This blog emphasizes thoughts that go bump in the night – those aha! and eureka! moments of mental clarity. Such thoughts solve problems, begin new ways of doing things, and herald a better situation for the thinker. Such moments indicate a shift in perspective – a new and fresh approach to thinking about a circumstance, situation, relationship and so on. The “charge” resulting from an aha! moment is the literal sensation of a quantum leap to a higher frequency.
Thinking is the most natural of human processes. It is impossible to NOT think. It is possible, however, to become unaware of how one thinks. And this is where the Eureka! moments come into play. Humans have the ability to habituate – to render certain processes and actions into habits – which means that a person can do something without awareness. That frees up a lot of consciousness for the 3-D experience. Thinking can become a habit. A thought, repeated over time, embeds itself into personal experience. That can be desirable. It can also be otherwise.
When someone considers changing their mind, this is what’s occurring. A held thought, or pattern of thinking, is no longer serving and can be replaced with a different thought, to create a new pattern. It’s the process Charles Fillmore spoke when he taught “If you’re unhappy with your life, change your thinking.” Any unhappiness (dis-satisfaction, dis-ease, etc.) is due to a thinking pattern. The thinking has to change before anything else improves. Emmet Fox noted the frustration many have when attempting to change circumstances without changing their thinking – it can’t be done.
An example of what a “change” in thinking means is to examine two teachings, both about the same thing:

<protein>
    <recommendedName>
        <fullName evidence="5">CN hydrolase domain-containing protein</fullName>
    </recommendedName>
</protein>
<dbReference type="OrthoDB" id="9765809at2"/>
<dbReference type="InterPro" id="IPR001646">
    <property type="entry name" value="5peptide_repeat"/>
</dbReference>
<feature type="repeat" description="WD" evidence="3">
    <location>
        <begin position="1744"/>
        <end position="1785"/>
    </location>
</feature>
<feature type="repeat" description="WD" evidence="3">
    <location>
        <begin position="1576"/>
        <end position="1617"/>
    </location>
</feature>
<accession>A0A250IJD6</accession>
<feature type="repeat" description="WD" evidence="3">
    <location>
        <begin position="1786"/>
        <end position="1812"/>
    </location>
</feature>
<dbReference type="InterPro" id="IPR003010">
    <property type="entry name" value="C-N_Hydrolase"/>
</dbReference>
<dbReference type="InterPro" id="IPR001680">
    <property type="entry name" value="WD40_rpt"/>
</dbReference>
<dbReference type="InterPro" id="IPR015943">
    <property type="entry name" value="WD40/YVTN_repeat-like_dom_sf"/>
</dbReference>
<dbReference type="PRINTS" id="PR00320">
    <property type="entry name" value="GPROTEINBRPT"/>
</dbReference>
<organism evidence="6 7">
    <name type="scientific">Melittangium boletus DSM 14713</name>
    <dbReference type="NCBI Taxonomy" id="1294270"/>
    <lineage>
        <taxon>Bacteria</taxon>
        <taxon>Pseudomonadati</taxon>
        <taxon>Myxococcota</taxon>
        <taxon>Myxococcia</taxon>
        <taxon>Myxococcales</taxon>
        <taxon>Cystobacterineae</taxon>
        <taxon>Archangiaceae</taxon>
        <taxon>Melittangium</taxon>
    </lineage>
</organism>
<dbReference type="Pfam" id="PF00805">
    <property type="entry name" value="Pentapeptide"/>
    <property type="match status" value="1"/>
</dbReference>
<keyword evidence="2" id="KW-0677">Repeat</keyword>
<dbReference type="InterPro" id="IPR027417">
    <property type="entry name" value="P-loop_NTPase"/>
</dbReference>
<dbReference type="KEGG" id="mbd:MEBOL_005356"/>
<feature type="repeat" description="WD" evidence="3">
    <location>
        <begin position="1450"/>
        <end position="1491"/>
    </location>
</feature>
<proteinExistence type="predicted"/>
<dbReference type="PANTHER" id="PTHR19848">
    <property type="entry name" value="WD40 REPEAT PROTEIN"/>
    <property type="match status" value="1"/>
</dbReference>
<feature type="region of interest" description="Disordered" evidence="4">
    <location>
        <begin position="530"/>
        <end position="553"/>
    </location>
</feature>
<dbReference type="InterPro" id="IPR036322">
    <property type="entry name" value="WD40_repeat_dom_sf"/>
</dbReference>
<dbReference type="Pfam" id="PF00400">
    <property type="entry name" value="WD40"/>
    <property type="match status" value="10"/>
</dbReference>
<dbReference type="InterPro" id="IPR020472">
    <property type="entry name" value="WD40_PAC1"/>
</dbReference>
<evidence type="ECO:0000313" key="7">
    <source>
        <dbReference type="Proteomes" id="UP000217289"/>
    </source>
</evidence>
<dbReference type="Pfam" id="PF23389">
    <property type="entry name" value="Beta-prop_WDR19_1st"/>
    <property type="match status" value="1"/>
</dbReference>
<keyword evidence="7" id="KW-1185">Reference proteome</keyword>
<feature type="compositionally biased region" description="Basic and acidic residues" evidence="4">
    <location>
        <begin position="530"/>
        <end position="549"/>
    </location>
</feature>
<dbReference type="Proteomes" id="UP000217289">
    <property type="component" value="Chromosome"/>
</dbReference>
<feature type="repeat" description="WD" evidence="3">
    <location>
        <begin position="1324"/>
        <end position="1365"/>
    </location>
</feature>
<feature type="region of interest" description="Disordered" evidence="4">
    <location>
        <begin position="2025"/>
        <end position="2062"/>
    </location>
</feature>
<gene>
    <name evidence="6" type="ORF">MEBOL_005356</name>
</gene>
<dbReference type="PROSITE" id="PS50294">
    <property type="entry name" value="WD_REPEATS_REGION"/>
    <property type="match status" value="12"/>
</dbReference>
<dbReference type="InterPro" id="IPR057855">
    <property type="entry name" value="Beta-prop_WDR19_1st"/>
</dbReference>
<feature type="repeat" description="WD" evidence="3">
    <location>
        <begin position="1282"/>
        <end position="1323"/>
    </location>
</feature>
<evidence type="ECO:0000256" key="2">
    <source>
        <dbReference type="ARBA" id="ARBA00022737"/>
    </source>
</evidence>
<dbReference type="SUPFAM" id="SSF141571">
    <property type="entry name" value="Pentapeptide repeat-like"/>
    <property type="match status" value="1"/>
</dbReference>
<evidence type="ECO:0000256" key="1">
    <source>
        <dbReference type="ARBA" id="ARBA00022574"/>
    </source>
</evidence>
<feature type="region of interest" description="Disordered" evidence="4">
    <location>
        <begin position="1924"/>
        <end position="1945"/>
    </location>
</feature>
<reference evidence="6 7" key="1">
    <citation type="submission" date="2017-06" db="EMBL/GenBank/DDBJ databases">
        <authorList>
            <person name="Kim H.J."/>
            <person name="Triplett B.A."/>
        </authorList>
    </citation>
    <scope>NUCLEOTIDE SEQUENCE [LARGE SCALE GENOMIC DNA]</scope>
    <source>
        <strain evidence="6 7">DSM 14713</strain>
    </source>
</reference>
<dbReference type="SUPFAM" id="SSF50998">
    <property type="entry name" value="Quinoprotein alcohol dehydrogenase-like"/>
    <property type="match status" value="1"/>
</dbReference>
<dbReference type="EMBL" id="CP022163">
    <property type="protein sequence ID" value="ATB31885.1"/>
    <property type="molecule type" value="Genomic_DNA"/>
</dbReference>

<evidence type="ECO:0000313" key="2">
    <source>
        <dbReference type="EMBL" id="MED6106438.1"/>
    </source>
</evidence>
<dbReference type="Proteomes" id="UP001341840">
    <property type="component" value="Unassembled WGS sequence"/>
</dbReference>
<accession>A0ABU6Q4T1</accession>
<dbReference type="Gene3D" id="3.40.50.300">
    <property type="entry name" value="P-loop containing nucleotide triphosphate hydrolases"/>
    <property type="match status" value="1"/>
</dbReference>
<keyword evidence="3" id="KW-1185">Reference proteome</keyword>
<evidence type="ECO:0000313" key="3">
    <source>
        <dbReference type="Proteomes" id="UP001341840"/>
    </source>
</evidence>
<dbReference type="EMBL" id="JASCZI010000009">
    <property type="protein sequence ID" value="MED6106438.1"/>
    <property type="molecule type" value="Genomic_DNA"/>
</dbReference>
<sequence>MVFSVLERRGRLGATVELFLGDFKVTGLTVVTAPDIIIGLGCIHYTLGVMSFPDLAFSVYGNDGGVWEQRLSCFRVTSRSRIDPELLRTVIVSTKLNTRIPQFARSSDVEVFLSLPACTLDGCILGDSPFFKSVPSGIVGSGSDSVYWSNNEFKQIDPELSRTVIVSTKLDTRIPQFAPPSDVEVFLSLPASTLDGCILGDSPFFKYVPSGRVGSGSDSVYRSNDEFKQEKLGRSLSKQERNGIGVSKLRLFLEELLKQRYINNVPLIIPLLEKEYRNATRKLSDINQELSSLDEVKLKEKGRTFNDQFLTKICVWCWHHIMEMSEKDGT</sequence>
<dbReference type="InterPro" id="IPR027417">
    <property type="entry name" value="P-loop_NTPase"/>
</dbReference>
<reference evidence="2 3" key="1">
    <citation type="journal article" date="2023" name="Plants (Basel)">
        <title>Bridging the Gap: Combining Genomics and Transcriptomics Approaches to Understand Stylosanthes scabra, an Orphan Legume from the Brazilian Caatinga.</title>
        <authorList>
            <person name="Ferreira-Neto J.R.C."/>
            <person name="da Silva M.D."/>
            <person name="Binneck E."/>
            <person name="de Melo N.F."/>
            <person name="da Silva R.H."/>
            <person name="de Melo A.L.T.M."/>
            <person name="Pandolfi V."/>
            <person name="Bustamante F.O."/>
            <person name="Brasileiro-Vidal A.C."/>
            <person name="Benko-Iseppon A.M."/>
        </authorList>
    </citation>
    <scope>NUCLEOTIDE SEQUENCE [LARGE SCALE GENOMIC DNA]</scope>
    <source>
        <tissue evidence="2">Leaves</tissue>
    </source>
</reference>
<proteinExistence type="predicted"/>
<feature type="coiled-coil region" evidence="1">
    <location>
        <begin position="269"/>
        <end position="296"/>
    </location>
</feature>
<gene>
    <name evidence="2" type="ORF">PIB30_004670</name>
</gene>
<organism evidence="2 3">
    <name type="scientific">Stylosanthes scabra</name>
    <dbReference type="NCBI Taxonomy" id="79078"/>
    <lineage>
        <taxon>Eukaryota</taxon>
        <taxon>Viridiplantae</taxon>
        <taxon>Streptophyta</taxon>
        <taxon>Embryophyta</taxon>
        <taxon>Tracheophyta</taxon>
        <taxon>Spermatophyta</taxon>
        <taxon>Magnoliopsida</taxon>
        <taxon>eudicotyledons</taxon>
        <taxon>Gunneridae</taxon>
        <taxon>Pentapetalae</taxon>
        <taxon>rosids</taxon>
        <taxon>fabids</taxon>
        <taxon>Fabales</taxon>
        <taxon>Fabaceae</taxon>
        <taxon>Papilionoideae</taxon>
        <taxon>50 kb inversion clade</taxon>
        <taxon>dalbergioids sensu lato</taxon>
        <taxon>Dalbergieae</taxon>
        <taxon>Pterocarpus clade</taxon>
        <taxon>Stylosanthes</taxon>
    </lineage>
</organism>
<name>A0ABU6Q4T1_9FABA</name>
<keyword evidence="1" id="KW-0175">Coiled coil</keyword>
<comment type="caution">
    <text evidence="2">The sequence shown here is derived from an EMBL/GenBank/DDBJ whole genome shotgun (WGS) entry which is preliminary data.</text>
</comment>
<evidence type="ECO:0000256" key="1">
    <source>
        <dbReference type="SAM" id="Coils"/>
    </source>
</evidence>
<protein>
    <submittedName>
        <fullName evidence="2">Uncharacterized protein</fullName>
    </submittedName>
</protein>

Hurt not others in ways that you yourself would find hurtful. Buddhism.
This is the sum of duty; do naught onto others what you would not have them do unto you. Hinduism.
What is hateful to you, do not do to your fellowman. Judaism.
These very ancient teachings guide relationships between people. In effect, don’t inflict harm on another; if it hurts you, it’ll hurt someone else. Consider the point of attention – that which is hateful/hurtful/undesired. Choices and decisions are made after noting a degree of pain/suffering/undesirable. It’s a system that worked very well.
Yet there is another way of thinking about the relationships between people:
All things whatsoever ye would that men should do to you, do ye so to them.
The New Testament update of the old teaching is subtle, yet profound. This teaching shifts the point of attention away from hateful/hurtful/undesirable and towards desirable. It alters the initiative - the former being reactive to others, the latter being active regardless of others. It’s a paradigm shift. As with any change, not everyone is able to do it, as was evident with the turmoil created when Jesus amended the old teaching. Yet if you are able to discern the difference between the two approaches, then you’ll better understand any Aha! moment.
Does a change in thinking result in a better experience? The proof of the pudding is in the eating, as is said. One cannot know until it is done, otherwise the established/habituated thought or belief continues to rule.
Readers of this blog have likely bumped into some reference to Complaint-Free – a idea racing around to literally stop complaining. Complaint free simply means to become aware of how one interprets something. Complaining personalizes undesirable observations – the waiter deliberately brought me cold soup! Such personalizing obstructs solving a “problem” or finding an effective way of handling a situation. More on this here.
The point is that anyone who has made any attempt at reducing complaining (a.k.a. gossip) will be forever more sensitive to complaints and complaining, especially by others. That’s the pudding delivering its proof.